An all-aspect approach to transport issues

Giving commuters the information they need to adapt their plans to evolving traffic conditions could improve satisfaction with public transport services.
The key to getting on top of Singapore’s public transport issues could lie in putting the power in commuters’ hands
Scott Marsh Today Online 30 Sep 14;

SINGAPORE — The solution to increasing customer satisfaction with public transport lies not only in improving elements of our transport infrastructure, such as boosting the reliability, frequency and availability of buses, taxis and trains. It could also lie in giving commuters the information they need to plan their journey according to evolving traffic conditions and the availability of public transport services.

What if commuters could use an integrated transport app that not only informed them of transport delays but could also suggest alternate routes or even offer to book a taxi for them?

That’s something that Assoc Prof Lim Yun Fong, Associate Professor of Operations Management, Singapore Management University, believes is within reach.

“We could, for example, use apps to meet the individual demands of customers. Every commuter can build his or her own itinerary through the app. This can help the commuter link up with the service provider or get information about arrival times,” said Assoc Prof Lim.

Such a scenario isn’t as far-fetched as it may sound. Apps such as the Land Transport Authority’s MyTransport.SG Mobile app already update users about traffic conditions, bus arrival times and train and taxi services. Taking this one step further, future versions of such apps could let commuters book taxis or let commuters know if they’ll be able to get on the next train.


Such information would be crucial in helping commuters find the fastest way to their destination. It would also boost customer satisfaction with public transport services, which are currently facing declining levels of customer satisfaction.

The second-quarter results of the Customer Satisfaction Index of Singapore (CSISG), conducted by the Institute of Service Excellence at Singapore Management University (ISES), showed that the year-on-year scores for the MRT System, Public Buses and Taxi Services sub-sectors fell by 6.8 per cent, 3.6 per cent and 6.1 per cent respectively.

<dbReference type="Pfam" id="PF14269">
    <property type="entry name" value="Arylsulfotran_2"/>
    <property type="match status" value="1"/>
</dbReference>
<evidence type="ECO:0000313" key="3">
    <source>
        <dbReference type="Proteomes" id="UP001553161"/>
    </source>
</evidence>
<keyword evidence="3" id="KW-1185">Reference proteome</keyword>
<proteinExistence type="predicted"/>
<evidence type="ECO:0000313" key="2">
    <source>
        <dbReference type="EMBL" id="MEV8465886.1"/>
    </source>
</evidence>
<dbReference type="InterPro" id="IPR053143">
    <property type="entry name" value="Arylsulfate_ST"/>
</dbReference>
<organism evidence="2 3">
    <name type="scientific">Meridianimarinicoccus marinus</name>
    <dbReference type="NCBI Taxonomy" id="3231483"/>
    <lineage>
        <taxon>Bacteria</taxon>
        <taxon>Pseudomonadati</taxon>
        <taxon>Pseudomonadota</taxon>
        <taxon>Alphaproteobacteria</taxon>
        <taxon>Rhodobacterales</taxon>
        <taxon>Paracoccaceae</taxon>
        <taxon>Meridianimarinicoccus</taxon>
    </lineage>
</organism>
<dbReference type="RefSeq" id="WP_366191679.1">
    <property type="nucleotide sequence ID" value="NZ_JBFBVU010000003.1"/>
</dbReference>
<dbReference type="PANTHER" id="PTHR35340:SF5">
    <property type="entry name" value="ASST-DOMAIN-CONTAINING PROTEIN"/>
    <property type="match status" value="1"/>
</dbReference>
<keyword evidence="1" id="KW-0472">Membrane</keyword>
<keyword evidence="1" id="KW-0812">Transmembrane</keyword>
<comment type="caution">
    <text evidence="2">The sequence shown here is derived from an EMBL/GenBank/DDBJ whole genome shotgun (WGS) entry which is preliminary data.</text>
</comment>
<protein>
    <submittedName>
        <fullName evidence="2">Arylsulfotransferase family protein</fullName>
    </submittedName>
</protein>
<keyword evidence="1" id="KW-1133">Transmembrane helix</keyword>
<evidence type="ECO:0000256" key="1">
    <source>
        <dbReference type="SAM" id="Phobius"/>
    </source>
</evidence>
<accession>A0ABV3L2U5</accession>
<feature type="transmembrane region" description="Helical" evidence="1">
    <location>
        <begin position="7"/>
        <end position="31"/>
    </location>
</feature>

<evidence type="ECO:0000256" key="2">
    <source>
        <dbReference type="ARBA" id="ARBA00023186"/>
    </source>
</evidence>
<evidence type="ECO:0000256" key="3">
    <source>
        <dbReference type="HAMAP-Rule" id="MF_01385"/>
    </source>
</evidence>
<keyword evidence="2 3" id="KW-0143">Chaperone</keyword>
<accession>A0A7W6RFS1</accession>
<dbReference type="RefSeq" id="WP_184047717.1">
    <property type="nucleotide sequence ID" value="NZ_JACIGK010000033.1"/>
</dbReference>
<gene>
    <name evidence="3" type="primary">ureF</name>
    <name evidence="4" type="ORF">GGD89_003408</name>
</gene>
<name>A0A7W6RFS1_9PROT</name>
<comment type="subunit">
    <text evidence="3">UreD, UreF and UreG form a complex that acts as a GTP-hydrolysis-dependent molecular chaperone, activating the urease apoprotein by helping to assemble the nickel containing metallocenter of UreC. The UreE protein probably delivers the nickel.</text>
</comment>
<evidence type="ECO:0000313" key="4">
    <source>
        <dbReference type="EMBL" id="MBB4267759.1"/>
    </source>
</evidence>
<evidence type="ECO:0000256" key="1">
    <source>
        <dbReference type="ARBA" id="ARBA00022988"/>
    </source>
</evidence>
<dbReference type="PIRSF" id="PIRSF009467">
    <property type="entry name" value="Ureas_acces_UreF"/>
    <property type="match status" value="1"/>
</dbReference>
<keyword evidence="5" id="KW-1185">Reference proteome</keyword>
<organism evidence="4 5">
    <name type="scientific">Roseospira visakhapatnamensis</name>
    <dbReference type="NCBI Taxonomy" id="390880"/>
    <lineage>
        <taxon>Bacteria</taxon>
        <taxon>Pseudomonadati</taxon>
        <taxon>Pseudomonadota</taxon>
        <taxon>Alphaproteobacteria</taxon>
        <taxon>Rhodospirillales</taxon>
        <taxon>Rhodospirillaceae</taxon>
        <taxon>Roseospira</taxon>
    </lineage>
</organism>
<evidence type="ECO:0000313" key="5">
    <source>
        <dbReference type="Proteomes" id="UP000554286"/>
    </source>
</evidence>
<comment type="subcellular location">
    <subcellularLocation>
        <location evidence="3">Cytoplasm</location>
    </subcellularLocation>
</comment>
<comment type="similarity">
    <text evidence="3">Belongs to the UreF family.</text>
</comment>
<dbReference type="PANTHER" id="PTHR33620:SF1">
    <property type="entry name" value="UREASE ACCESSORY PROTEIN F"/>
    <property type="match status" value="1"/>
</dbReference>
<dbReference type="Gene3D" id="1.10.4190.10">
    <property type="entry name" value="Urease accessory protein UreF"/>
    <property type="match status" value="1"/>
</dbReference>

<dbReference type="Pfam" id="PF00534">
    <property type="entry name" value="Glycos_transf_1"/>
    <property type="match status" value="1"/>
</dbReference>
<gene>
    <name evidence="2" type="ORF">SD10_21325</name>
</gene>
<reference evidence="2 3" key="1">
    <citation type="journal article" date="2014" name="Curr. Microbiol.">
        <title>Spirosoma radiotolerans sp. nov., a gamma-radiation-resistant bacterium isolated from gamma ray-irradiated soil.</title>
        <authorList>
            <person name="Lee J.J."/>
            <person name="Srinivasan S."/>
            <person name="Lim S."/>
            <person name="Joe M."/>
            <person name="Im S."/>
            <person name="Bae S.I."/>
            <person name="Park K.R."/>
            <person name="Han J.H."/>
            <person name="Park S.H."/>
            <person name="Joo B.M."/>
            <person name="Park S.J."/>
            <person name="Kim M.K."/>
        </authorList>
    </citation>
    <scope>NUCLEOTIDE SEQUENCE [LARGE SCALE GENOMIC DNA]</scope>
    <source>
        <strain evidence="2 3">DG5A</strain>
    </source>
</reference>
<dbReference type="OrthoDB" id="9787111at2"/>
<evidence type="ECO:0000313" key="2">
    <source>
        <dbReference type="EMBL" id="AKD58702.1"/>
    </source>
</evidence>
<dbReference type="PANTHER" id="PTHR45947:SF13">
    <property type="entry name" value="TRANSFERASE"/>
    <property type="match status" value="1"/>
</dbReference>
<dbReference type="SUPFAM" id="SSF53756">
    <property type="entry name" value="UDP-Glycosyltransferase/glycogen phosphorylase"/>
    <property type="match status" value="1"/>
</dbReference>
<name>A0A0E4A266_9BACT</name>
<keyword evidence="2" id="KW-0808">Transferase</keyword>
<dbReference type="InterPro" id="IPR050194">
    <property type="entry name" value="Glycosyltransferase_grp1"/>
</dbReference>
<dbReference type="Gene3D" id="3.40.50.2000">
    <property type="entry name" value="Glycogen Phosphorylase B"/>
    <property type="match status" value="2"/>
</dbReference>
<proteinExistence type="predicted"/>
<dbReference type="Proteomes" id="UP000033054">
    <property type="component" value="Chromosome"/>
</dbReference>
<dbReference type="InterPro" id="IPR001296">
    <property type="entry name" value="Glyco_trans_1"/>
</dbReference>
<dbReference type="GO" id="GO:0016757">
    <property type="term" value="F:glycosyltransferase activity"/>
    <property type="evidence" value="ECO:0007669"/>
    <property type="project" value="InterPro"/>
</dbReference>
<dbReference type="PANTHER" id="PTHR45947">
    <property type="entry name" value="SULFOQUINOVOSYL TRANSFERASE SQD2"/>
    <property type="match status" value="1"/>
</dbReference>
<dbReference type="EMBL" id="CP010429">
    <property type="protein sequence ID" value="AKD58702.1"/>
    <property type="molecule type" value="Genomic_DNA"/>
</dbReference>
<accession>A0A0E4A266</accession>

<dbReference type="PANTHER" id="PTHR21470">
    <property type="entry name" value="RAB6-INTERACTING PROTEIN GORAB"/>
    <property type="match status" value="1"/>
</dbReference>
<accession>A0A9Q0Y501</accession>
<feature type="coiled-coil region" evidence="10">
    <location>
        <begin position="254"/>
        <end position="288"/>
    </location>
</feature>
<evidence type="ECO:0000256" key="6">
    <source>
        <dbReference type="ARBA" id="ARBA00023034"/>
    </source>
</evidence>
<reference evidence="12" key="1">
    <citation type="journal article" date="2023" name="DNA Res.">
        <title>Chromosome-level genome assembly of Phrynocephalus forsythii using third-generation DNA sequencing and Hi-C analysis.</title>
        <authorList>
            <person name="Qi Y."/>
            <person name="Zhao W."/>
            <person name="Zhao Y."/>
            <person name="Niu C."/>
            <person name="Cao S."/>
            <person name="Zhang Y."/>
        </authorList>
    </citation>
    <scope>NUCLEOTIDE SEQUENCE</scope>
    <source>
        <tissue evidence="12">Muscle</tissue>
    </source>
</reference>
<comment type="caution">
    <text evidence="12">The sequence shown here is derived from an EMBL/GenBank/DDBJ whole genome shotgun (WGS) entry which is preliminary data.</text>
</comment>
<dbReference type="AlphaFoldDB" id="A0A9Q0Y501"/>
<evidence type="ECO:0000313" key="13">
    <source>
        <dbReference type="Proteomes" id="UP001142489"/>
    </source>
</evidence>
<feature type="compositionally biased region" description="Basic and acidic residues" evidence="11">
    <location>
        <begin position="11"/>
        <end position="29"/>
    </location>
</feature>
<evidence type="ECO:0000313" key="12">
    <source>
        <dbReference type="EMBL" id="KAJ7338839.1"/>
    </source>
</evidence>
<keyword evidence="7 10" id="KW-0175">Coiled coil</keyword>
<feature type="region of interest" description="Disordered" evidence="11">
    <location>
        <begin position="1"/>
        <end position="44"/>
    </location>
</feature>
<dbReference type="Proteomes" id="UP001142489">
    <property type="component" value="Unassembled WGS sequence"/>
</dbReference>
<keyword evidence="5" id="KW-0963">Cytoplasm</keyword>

One approach to addressing the issue has been to increase the supply of services. Under the Bus Services Enhancement Programme, for instance, the government, working in partnership with bus operators, plans to introduce 1,000 buses from 2012 to 2017.

The Land Transport Authority aims to double the length of Singapore’s rail network from 178km today to 360km by 2030. Steps such as these will help increase the supply and reach of Singapore’s public transport network.

Ms Sylvia Fong acknowledged that rail operators have been taking steps to address the issues, but feels that increasing supply doesn’t address other issues.

Said the 29-year-old assistant manager: “Although the frequency of train services has improved, there are other areas that fall short. For example, the speeds at which the trains travel are inconsistent — during peak periods, trains sometimes still move slowly.

“I feel that train operators have realised the problem of over-crowding a little too late and are trying to play catch-up. But I can see continuous improvements being planned and rolled out so they are trying and communicating to commuters appropriately.”


Another key issue, said Mr Lim Kell Jay, general manager of GrabTaxi Singapore, is being better able to match demand and supply.

Citing GrabTaxi’s experience in attempting to meet the demands and expectations of commuters and taxi drivers, he said: “On the one hand, there is the mismatch of demand and supply. On the other hand, we looked at data to understand what time of the day, what day of the week, what day of the month the biggest mismatch occurred. And we tried to do something about that.”

“I wouldn’t say we have solved the problems, but we’re heading in the right direction.”

Ms Anusha Krishnamoorthy, a 26-year-old copywriter, appreciated that taxis are generally comfortable and convenient, but also spoke about the mismatch of demand and supply. “I find it hard to flag down a taxi unless I am at a central location, so I end up spending extra on booking charges.”


Said Ms Caroline Lim, director, ISES: “Commuters’ expectations here have been shaped by the smooth operations of our public transport network until recently — the spate of MRT breakdowns in 2011.

“Operators and regulators will have to do more to engage commuters so as to give confidence, to bring back the sense of a seamless experience like it was in the past.”

Digital marketing manager Gurmit Singh Kullar, felt that a more integrated approach should also extend to payment methods.

Said the 39-year-old: “Passengers should be allowed to use any payment method — buying tickets with credit cards and going through MRT fare gates with an NFC (near-field communication) device should become the norm.”

Key to improving overall customer satisfaction with public transport would be examining all aspects of the transportation equation to give commuters a smoother journey.

Said Dr Marcus Lee, academic director, ISES: “Our public transport stakeholders should focus on the total journey experience; this should take centre stage. By focusing on seamless transfers between modes of transport, the total journey experience is optimised.

“A common goal like this is one way for all the public transport stakeholders to work together to improve commuter satisfaction,” he said.

This report is a collaborative project between TODAY and the Institute of Service Excellence at Singapore Management University.